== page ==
Kanye West has premiered his new album via a live-streamed playback from his retreat in Jackson Hole, Wyoming. YE, the rapper’s eighth album, references controversial remarks made by West in recent months, including a recent interview with TMZ in which he said that 400 years of slavery in America “sounds like a choice”.
The final tracklisting, song titles and artwork are yet to be officially confirmed and the album is expected to arrive at 5pm BST (12 EST) on 1 June. West played seven songs: given that he continued to edit 2016’s The Life of Pablo after its release, the titles mentioned at the live stream may change.
On a track called Butterfly Energy, West raps: “I said, ‘Slavery a choice’, they say, ‘How, Ye?’ Just imagine if they caught me on a wild day,” and alludes to his wife, Kim Kardashian West, calling amid the controversy to tell him, “‘We ’bout to lose it all’”. On Extacy, West refers to music mogul Russell Simmons, who is facing multiple allegations of rape and sexual assault. “Russell Simmons wanna pray for me too / I’ma pray for him ’cause he got #MeToo’d / Thinkin’ what if that happened to me too”.
That track also references West’s apparent experiences with the psychedelic drugs 2C-B and DMT and his mental health struggles: “That’s why I fuck with Ye / That’s my third person / That’s my bipolar shit, nigga what / That’s my superpower / Nigga ain’t no disability / I’m a superhero, I’m a superhero.” John Legend, 070 Shake and Kid Cudi feature on Some Day, in which West mentions the opioid painkiller Fentanyl. In his recent TMZ interview, West revealed that his hospitalisation in November 2016 was due to opioid addiction.
Elsewhere on YE, West references Donald Trump’s alleged affair with the porn star Stormy Daniels, the relationship trials of the Kardashian clan and on opening track Premeditated Murder, periods during which he says he contemplated taking his life. Cry Tonight, which features Nicki Minaj, Willow Smith and DeJ Loaf, concerns how having a daughter (four-year-old North West) has changed his view of women: “’Cause now I see women as somethin’ to nurture / Not somethin’ to conquer.’” He expresses his hope that she grows up with a body more like his than Kardashian West’s to avoid the attention of internet trolls: “I pray that you don’t get it all at once / Curves under your dress / I know it’s all pervs on the net.”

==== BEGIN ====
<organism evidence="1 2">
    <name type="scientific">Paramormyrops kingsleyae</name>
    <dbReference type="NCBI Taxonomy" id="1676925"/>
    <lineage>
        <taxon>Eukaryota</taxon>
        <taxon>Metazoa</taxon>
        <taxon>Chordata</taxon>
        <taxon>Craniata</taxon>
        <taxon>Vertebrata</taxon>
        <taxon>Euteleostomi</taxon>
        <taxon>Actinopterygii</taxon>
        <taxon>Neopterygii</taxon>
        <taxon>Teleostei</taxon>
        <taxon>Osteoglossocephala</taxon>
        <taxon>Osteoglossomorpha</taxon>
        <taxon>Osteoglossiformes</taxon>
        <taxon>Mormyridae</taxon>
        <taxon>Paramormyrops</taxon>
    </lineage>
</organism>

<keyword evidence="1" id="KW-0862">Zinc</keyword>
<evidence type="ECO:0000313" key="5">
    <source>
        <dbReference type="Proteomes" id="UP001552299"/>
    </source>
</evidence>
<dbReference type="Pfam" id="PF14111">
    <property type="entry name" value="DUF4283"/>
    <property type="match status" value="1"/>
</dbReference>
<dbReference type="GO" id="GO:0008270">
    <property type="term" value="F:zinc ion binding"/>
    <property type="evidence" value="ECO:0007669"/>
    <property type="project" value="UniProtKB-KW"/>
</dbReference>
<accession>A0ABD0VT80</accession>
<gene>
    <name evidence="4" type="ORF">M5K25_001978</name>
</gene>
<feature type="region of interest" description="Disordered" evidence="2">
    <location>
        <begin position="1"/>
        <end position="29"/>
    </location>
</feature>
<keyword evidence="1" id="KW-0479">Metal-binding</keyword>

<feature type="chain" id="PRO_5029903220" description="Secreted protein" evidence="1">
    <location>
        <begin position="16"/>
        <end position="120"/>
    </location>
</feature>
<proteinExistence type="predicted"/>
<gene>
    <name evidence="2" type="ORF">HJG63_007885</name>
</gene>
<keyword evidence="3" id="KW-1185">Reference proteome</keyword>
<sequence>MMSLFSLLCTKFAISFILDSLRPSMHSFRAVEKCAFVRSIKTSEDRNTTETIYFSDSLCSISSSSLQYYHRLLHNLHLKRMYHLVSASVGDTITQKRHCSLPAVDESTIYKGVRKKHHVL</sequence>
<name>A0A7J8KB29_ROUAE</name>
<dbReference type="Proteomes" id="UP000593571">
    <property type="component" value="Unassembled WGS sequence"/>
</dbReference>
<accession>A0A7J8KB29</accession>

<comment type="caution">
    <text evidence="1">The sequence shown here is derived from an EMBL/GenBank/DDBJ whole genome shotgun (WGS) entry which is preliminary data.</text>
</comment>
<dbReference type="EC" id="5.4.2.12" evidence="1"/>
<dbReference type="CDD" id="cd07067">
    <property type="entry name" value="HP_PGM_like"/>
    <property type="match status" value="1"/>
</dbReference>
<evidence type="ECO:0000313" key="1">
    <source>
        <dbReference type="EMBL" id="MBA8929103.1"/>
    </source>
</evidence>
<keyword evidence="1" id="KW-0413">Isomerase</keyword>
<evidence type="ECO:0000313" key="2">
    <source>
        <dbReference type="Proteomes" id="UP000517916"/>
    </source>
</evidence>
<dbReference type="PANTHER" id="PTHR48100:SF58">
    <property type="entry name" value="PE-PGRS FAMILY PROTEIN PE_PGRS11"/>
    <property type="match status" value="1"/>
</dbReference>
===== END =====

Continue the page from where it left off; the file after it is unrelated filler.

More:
YE contains none of the music West released in advance of the album, Lift Yourself and Kanye West vs the People, the latter a debate with TI that included the line: “Make America great again had a negative reception / I took it, wore it, rocked it, gave it a new direction”.
The album’s premiere took place around a campfire and was attended by celebrities including Kardashian West, Kid Cudi, 2 Chainz, Pusha T, Ty Dolla $ign and the pro-Trump commentator Candace Owens, whom West praised on Twitter and met in April. Chris Rock also attended, and said in a speech: “No black man has taken more advantage of his freedom than Kanye West.”
The album will be available to purchasers and on streaming services from noon EST. The pastoral imagery initially released suggests West has abandoned his plan to use as its artwork a photograph of Jan Adams, the plastic surgeon who performed liposuction and mammoplasty on West’s mother, Donda, who died of complications related to the procedure. Kardashian West tweeted that the artwork is a photograph that West took on the way to the streaming party, which depicts a speaker in a field.
YE is the latest release in a creative streak for West. He produced Pusha T’s album Daytona, released 25 May, and forthcoming releases by Nas, Teyana Taylor and a collaborative album between West and Kid Cudi. He also produced Christina Aguilera’s recent comeback single, Accelerate.